Twisting around, she watched in horror as a black bear brought it’s maw down on the crying deer’s neck—

She buried her face into her arms and curled into a ball. It was her tried-and-true method of getting away, and she hoped it would be enough to yield her the bear’s ignorance. Do bears detect motion?  She thought in fear. Do they like to eat humans?

That last thought was enough to make her squeak in muffled terror, and she tried to drown out the sound of cracking bones, tearing flesh, and the grunts of a successful predator. After a time, and now shaking in fear as she felt the bear’s presence near her, she began to pray in her mind: Please don’t eat me, please don’t eat me, please don’t eat me!

Emiko screamed as she felt something brush up against her side and she scrambled away from the source. It was the bear, still covered in a few drops of deer blood. She stared at it wide-eyed in terror, and her breathing became erratic. She screamed again as it slowly moved toward her again. Still scooting back, she began to panic when her back hit something solid. The bear leaned forward. Emiko’s breath caught, and she died inside as the bear moved toward her and—! As the bear… pawed the ground and looked at her sideways?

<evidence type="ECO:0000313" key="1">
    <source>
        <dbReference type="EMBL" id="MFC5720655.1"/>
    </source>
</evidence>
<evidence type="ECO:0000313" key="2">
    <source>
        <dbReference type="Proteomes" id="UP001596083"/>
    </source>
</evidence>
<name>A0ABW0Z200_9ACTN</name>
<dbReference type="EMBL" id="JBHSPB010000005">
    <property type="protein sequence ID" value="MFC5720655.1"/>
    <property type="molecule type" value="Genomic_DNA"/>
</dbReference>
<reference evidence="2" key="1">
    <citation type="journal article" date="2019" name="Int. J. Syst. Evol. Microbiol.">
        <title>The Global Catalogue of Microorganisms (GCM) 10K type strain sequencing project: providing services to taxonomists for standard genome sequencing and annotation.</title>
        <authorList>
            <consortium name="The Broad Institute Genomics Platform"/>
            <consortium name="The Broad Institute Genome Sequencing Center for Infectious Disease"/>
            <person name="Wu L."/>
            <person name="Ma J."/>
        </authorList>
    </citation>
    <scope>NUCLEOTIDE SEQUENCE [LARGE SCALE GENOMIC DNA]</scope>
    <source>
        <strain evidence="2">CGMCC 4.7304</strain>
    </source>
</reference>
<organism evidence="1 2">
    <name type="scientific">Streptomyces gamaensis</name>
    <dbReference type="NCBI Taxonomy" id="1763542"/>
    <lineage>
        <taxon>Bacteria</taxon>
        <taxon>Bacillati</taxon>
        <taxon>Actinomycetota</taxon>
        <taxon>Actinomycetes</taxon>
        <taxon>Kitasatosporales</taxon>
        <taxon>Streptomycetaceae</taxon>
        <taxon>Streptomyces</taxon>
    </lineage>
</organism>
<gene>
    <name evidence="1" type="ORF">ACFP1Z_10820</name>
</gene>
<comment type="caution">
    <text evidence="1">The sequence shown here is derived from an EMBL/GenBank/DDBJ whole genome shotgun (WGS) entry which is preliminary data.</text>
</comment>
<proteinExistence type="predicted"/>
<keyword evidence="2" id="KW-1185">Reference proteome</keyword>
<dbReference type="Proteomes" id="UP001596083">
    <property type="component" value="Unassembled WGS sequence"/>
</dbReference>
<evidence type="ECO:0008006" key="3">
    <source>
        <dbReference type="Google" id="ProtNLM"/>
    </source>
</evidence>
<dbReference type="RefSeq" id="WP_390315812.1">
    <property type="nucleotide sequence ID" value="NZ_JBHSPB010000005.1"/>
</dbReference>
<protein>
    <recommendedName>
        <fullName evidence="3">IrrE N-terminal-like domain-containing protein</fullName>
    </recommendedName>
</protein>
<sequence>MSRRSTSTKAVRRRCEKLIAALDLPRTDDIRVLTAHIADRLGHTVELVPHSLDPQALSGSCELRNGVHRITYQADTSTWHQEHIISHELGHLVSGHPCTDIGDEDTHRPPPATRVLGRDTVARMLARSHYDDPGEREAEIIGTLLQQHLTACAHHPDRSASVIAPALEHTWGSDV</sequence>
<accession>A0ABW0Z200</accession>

She froze again as it moved forward and began to nudge her with its nose. It then licked her shoe, and that’s when Emiko realized (albeit cautiously because she was this close to losing it) that it was trying to get her to pet it. Up against a wall and a bloody bear, she had no other choice. Turning her head away and closing her eyes, she shakily extended her hand and waited for the inevitable agony of her arm being chewed on.

It never came.

Instead, she felt the coarse fur of the bear’s face rubbing against her hand. Emiko blinked her eyes open and widened her eyes in surprise as she was allowed to pet the bear. The bear itself seemed to lean into the touch contentedly, as if it were just a tame house animal. A moment later, the bear snorted and she flinched away. The image broke.

I just pet a bear, Emiko thought in equal amounts of terror and amazement. Meanwhile, the bear meandered back over to it’s meal. I just pet a bear!

The reality of the situation then came crashing down when the bear grabbed it’s half-finished meal in its mouth, gave one last look to Emiko, and wandered away, it’s slow lumbering steps eventually bringing it out of sight.

She hugged herself tightly and began to cry, all the tension leaving her. I just pet a bear?! She thought again, this time as something unbelievable. She got to her feet, her knees still wobbling, and pumped her fists with a smile. I’m, I’m still alive! I pet a bear and I’m still alive! This is crazy! I can’t wait until Daiki—

Emiko froze. The air was cold as it rushed by her silently, and her arms dropped to her sides while she continued to stare into the sky. Her body began to shake as she began to laugh, her tears still running down her face. 

“…You would have loved this…” Emiko whispered, uttering her first words in over twenty-four hours. She sniffled and continued to smile as she turned back to the shopping cart that had found itself resting against an aging sedan, and she continued pushing forward. Push, push, push.

That was all she could really do, after all.